Honestly, as weird as it may seem, it was pretty easy to do, not expensive computationally, and made it easy to access the data. Ultimately, I'd love to even expose more things. Like being able to control the editor via http requests. Now, external programs can interact with the editor in a way I've never seen supported. Once we have that, it means we have the full Unix power accessible in our editor in a very first class way.
Rust was a wonderful language to write this in. I've gotten past the learning curve where I basically can write Rust without thinking too much about it. With all of these features, I was just thinking about the problems and not the language. While of course, Rust's ownership model pushed me in one direction, it never felt like it limited me.
One thing I really have grown to enjoy is rusts explicit clones. Without GC, clones can be expensive in a tight loop. Making them explicit lets me be able to easily spot my bottlenecks. Several times I could do a quick clone to get things working and then come back and move the code around to make the ownership clear and avoid the clone.
SDL2 was easy to get going on this project. From day one I had things drawing on the screen. The primitives SDL provides were just what I needed to focus on my task and not worry about the details.
I often get to a point in projects where things just stall out because I want to clean up my code and I don't know exactly how I want things to be. I know that the path I'm on is not the right one and instead of forging ahead with working code, I stop and consider, then lose interest and stop working on it. I didn't do that here. The codebase is a mess. There is a lot of duplicated code. And as it stands right now, things are broken from unfinished experiments. But, I got a lot done with this spare time project. And even with all the duplicated and poorly designed code, I only have 3442 lines of code.
While my willingness to let the code get messy was definitely good. The actual messiness of the code did cause some quality issues. I never went back and changed my line parsing to take advantage of my tokenizing code. So I loop through each file twice per frame. Because I was doing things hacky from the beginning, it took me a while to get to the point where I could track changes and know if I need to do things like reparse a file. The code now has that ability, but hooking it up was a decent amount of work and I never did it.
I spent a lot of time refactoring code to emit data when an action happened. This is something I should have done from the beginning. As I was looking to implement undo/redo, this lack of reification and centralization of event handling led to all sorts of issues that still exist in the codebase.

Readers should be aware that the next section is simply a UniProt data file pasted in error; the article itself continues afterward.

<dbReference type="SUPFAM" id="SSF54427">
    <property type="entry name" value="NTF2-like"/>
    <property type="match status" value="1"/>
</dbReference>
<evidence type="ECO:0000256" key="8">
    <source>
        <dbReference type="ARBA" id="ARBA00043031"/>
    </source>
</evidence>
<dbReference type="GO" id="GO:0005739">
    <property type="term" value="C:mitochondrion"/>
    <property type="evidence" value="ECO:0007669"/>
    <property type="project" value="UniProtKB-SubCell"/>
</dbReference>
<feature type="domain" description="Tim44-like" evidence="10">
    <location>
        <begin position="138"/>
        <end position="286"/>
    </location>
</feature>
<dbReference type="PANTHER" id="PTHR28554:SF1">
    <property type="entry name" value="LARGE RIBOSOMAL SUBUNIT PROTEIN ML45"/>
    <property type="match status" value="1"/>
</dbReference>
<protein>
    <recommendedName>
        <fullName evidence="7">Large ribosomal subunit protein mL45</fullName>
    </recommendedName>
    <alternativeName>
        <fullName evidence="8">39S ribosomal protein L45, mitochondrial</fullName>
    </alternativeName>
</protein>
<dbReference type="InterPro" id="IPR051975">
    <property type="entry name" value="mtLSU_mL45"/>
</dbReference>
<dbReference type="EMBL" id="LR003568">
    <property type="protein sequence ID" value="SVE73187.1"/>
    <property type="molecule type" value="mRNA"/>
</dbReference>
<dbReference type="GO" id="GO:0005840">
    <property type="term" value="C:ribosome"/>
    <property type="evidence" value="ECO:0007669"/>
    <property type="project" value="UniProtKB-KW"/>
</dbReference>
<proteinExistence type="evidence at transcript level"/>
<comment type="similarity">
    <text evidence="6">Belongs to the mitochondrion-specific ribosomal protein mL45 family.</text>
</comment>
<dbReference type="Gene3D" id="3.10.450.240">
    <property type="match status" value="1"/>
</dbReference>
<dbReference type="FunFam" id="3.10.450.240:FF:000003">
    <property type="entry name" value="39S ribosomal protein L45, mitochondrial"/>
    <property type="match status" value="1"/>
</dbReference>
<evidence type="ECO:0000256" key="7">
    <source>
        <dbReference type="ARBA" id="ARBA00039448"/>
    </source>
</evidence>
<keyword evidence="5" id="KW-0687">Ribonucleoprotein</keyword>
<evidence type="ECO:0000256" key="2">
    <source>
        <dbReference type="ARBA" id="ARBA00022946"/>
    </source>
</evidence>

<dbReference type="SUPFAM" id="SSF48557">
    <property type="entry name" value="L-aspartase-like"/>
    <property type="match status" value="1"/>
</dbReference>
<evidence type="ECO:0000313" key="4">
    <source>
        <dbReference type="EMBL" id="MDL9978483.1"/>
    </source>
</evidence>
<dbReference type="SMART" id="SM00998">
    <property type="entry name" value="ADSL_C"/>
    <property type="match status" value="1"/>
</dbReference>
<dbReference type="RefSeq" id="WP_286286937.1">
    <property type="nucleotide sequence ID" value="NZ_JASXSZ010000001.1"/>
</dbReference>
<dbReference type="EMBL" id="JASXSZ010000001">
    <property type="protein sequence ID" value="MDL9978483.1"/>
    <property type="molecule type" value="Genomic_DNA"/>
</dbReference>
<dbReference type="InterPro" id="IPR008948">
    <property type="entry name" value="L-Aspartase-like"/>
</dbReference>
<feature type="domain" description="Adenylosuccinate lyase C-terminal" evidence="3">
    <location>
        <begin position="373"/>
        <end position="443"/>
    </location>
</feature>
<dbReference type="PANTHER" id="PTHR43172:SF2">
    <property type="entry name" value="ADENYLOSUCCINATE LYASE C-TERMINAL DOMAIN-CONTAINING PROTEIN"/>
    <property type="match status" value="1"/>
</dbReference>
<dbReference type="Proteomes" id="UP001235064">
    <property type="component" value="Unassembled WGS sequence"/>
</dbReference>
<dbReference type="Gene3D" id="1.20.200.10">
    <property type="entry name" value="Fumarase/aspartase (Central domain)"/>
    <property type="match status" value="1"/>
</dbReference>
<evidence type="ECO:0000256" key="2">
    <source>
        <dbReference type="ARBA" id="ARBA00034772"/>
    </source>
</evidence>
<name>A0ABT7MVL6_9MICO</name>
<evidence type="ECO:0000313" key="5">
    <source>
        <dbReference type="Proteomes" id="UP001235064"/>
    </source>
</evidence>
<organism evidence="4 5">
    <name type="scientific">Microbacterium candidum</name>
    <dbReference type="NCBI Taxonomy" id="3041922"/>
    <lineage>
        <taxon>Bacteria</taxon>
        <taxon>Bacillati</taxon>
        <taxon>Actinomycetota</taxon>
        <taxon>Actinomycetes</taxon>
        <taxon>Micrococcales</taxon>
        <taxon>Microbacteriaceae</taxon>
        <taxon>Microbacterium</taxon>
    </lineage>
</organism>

I really had a blast making this. It went in entirely different directions than I expected. I think this idea of an editor extensible via its own pane contents is really interesting. Of course, emacs is perhaps the ultimate example of an extensible editor, but it is still via elisp. Admittedly, I am sure there are parts where keeping things external may become a bottleneck. If that became the case, it might be interesting to explore webassembly extension points. But what I would find more interesting is to try and continue down this path. Perhaps there is a nice binary format that makes these things not too slow. Could you for example implement a language server protocol library in the editor without it needing to be built in and without it needing to use an extension library?
Focusing on external extensibility also means that these extensions could be used by other editors. Basically, this work would expose an editor IR. An idea I find incredibly interesting and perhaps incredibly powerful.
I never took my canvas idea very far. I didn't even implement panning around on the canvas. But I found myself loving these layouts. I did some code live in the editor for things like Conway's game of life, and being able to move my panes around and resize panes based on my focus were very nice interactions. I always have been a bit of a messy worker and I find having positions for things helps me out tremendously.
There is so much potential here. Why haven't we explored new avenues for user interfaces in text editors? Why aren't there editors that let me work with them more flexibly? Is a column-based layout with some intellisense really the best there is? Will we never discover something better? In my view, there haven't been many serious attempts at this. Maybe there needs to be.